Next day we dug the wagons out and heard the forecast winds were crazy, we mostly drove to the Cairngorms to try to go for a walk but were stopped at Glenmore as the road was blocked. We all took refuge in the Glenmore cafe and all we could see about 500 feet above was a wall of spindrift an incredible sight. We then got told by the Police that 3 students were missing in Corrie Lochan one had made it down to the Car Park and said his friends had got tried to make it to Jeans hut an hour walk from the  car park when they were caught in the weather, they tried to bivouac but had no chance the winds were recorded at over 100 mph. They all tried to get back and only one made it and went for help. The police got the road cleared and Cairngorm Kinloss/ Leuchars and Glenmore Lodge found the three all dead about 15 minutes from the car park. I was there when we recovered them three young people killed so near home what a tragedy. I kept thinking if me and Pam had been in Hell’s Lum deep in Loch Avon would we have survived?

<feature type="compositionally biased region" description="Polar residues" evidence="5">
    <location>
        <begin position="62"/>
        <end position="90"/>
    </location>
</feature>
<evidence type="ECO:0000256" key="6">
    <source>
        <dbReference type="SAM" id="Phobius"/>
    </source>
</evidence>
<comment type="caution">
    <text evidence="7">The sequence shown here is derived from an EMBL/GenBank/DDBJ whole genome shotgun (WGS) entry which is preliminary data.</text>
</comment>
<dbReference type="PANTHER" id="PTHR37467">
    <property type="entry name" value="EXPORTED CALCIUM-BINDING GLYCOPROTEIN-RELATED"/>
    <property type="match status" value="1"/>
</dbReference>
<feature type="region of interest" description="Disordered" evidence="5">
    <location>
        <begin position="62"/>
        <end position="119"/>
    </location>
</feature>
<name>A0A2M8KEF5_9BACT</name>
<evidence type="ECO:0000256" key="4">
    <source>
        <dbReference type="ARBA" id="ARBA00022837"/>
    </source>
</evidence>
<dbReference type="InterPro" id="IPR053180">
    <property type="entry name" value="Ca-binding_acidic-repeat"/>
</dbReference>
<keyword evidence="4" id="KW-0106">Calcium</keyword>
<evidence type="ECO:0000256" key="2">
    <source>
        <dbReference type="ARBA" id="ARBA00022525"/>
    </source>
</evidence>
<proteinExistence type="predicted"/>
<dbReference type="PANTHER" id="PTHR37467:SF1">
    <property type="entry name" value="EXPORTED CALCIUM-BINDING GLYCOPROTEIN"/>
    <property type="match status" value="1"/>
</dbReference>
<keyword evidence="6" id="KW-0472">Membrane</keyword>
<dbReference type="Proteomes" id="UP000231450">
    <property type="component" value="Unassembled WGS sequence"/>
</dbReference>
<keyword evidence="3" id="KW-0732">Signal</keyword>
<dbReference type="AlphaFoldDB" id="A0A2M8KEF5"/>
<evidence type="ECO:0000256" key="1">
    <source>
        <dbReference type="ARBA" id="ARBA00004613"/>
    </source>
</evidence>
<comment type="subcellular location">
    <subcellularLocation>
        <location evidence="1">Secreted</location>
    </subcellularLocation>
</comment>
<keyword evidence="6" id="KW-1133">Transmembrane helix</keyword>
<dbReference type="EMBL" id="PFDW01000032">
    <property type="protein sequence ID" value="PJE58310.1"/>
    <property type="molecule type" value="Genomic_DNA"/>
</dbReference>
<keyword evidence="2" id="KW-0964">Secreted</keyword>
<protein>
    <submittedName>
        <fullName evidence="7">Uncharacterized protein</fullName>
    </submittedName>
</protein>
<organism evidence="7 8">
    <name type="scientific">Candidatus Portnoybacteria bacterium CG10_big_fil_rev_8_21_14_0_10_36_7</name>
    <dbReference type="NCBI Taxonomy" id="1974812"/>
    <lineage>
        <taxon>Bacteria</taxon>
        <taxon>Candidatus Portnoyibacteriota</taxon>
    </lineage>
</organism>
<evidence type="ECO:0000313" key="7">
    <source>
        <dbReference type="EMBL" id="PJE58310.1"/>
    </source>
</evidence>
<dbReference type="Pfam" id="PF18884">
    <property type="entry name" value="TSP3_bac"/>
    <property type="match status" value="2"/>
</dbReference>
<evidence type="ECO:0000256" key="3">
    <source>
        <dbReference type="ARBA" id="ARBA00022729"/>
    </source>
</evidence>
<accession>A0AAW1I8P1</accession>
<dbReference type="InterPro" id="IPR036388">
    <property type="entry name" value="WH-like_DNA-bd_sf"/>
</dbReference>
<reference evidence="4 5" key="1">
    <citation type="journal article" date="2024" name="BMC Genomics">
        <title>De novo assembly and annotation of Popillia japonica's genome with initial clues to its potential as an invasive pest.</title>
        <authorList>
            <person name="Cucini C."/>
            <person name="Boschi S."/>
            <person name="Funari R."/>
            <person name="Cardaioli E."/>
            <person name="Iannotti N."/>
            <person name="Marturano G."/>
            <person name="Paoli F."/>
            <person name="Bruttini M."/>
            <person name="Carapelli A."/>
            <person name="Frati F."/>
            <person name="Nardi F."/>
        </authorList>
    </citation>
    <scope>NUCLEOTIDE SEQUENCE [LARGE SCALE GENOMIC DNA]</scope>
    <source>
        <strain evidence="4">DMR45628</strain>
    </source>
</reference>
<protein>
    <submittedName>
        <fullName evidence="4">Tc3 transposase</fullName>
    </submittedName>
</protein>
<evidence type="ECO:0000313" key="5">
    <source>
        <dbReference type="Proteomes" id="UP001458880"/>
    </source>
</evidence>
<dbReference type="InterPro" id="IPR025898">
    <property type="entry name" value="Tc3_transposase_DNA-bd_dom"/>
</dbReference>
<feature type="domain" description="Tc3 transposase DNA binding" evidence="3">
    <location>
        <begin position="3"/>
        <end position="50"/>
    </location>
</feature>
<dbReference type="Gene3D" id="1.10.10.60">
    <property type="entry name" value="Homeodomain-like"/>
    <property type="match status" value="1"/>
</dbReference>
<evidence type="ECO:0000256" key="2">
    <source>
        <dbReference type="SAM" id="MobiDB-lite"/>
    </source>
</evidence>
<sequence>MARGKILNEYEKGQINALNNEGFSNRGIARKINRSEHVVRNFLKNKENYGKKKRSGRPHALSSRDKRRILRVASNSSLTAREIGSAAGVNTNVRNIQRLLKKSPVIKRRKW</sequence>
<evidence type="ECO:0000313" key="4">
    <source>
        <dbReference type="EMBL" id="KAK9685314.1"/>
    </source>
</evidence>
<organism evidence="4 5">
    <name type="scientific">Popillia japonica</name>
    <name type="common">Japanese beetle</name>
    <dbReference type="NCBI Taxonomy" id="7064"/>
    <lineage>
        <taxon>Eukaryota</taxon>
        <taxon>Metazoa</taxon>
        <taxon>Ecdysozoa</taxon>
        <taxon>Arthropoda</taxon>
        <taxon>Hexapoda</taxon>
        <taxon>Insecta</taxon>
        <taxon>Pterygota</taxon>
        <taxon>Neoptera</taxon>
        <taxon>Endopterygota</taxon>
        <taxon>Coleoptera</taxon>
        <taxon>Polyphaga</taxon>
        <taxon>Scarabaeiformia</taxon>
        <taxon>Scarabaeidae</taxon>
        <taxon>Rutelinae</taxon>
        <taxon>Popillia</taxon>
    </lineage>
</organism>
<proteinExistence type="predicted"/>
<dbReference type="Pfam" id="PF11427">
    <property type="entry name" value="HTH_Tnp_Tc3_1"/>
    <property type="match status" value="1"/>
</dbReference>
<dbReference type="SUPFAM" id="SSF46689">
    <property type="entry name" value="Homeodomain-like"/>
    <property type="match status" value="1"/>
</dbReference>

Loch Avon by Sea King

Loch Avon by Sea King